- E-cigarette company Juul faces an uncertain future as it brings on a new CEO with a long track record in the tobacco industry.
- In the US, Juul is confronting challenges that include warnings from national regulators, probes by members of Congress, bans, and questions about the health of vaping.
- Juul has raised a lot of money to speed its success outside of the US in countries like China and India, the world’s largest smoking markets.
- But some of those countries appear to be closing their doors to Juul too.
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Juul, the dominant e-cigarette company, is increasingly in hot water in the US, as state and federal health officials crack down on vaping, citing skyrocketing rates of youth e-cig use and mysterious vaping-related lung illnesses. On Wednesday, Juul brought in a new CEO with a long track record in tobacco to turn things around.
The company said it would halt advertising and some lobbying in the US, and the new CEO, K.C. Crosthwaite, acknowledged the need to address problems including underage use of e-cigarettes.
“We must strive to work with regulators, policymakers and other stakeholders, and earn the trust of the societies in which we operate,” Crosthwaite, a longtime executive at tobacco giant Altria, said in a statement.
Amid the US crackdown on vaping, Juul had been looking to expand in nearly two dozen countries, including China and India, according to a Business Insider review of job postings and other public information. The company has raised $14.5 billion to help fuel its growth, including $12.8 billion from tobacco giant Altria, and hit a valuation of $38 billion.
China and India have the largest populations of smokers in the world, making them alluring potential markets.
But Juul is likely to face challenges expanding internationally, as other countries seek to avoid a repeat of the youth epidemic that the company helped fuel in the US. Already, in China, Juul products have mysteriously vanished from store shelves, according to the Wall Street Journal. In India, vaping has been banned entirely, the country’s Ministry of Health and Family Welfare said in a statement.
In banning vaping, India’s government cited the need to stop the “impact of e-cigarettes on the youth,” according to BuzzFeed News. Five other countries that Juul has targeted for expansion have also put limits on vaping.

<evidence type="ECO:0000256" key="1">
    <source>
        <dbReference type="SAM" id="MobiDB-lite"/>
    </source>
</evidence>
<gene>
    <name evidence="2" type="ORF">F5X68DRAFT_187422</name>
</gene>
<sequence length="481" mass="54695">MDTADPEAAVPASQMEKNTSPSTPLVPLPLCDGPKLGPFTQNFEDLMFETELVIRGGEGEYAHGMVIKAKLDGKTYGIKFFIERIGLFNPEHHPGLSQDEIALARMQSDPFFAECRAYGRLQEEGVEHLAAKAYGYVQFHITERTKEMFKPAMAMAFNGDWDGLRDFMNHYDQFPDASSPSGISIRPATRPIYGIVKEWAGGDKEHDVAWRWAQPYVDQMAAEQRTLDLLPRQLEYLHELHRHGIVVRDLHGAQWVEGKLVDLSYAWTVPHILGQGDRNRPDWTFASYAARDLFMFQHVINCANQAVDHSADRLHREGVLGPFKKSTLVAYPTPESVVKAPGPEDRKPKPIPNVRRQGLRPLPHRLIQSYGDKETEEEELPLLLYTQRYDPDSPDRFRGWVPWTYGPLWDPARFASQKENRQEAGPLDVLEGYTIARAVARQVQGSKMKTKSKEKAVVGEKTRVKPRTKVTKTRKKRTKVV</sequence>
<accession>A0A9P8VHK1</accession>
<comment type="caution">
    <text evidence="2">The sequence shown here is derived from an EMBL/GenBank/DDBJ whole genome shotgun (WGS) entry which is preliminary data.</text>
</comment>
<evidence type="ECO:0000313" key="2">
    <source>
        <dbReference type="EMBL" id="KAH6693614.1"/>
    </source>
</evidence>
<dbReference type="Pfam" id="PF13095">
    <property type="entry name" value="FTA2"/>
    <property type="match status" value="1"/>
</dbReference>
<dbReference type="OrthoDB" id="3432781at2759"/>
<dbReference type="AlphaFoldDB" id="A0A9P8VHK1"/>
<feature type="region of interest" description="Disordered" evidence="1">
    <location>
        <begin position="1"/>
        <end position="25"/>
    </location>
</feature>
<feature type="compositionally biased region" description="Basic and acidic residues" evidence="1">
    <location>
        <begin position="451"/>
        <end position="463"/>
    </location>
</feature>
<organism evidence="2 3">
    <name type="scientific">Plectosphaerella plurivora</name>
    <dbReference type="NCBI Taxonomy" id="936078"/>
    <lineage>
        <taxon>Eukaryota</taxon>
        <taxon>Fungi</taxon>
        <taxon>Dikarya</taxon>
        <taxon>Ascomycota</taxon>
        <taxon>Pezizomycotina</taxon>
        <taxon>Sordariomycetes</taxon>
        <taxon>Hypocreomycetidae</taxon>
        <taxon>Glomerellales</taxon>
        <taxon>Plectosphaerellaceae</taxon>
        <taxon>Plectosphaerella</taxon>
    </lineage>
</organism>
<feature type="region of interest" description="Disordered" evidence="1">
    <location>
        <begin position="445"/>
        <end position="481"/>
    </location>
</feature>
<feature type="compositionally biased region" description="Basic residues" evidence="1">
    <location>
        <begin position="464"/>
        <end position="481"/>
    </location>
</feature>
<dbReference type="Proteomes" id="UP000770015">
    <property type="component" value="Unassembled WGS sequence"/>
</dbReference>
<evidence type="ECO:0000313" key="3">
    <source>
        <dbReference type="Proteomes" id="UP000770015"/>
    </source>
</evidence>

Juul didn’t respond to a request for comment for this story.
A recent spate of mysterious vaping-related lung illnesses have also cast a shadow over the category, although it’s not clear whether Juul is linked to those issues. Separately, Bloomberg News reported that Juul devices were involved in three reports of seizures tied to vaping.
The fresh challenges put Juul in a tough spot. On Tuesday, the Wall Street Journal reported that Juul may be preparing to restructure and aims to hire less aggressively in the near future as well as potentially cutting some jobs.
Juul has expanded feverishly, and some investors remain confident
In two years, Juul’s employee base has ballooned from roughly 225 employees in 2017 to 3,900 today — a 1,633% increase. The company is currently hiring for more than 500 positions across 16 countries.
Several investors told Business Insider they’re confident that Juul will prevail amid the rising challenges.
They believe the pushback against vaping is fueled by confusion and fear, and they expect the crackdowns and bans will disappear or be scaled back as more information emerges.
“I think Juul is a net public health benefit,” said Gregg Smith, the founder and CEO of venture fund Evolution, which backed Juul in 2017. “I’m disappointed today that there are other issues clouding the mission of trying to get people off of cigarettes.”
Morgan Paxhia, a managing director and CEO of hedge fund Poseidon Asset Management, agreed. His firm first backed Juul when it was still part of vaporizer startup Pax Labs.
“We’ve been through hysterias with new categories before,” Paxhia said.
Juul may be slowing down as it faces closing doors
Juul’s growth spree may be starting to show signs of slowing. The Wall Street Journal reported this week that Juul is preparing to restructure and aims to hire less aggressively in the near future. Some jobs may be cut, according to the Journal.
It is unclear if the moves are a response to the investigations and bans in the US, or to the barriers cropping up internationally.
Earlier this month, the US Food and Drug Administration said Juul wrongly painted its devices as safer than cigarettes and marketed them intentionally to kids. The findings were the result of a nationwide investigation begun last spring. An investigation by the Federal Trade Commission into Juul’s marketing is also ongoing, and federal prosecutors in California are also reportedly conducting a criminal probe.
In China, where Juul’s refillable nicotine cartridges are manufactured, the company’s flavored products were removed from online marketplaces JD.com and Tmall about a week after they first went up for sale, the Wall Street Journal reported. Juul had long been planning to launch in the country, where more than 300 million people smoke.
In this climate, Paxhia said he believes that if confirmed, Juul’s decision to restructure is probably a good one.
“They can take the time to kind of do a bit of a reset,” he said. “If we start to see steps in that direction I’m confident in the long term that we can get through this.”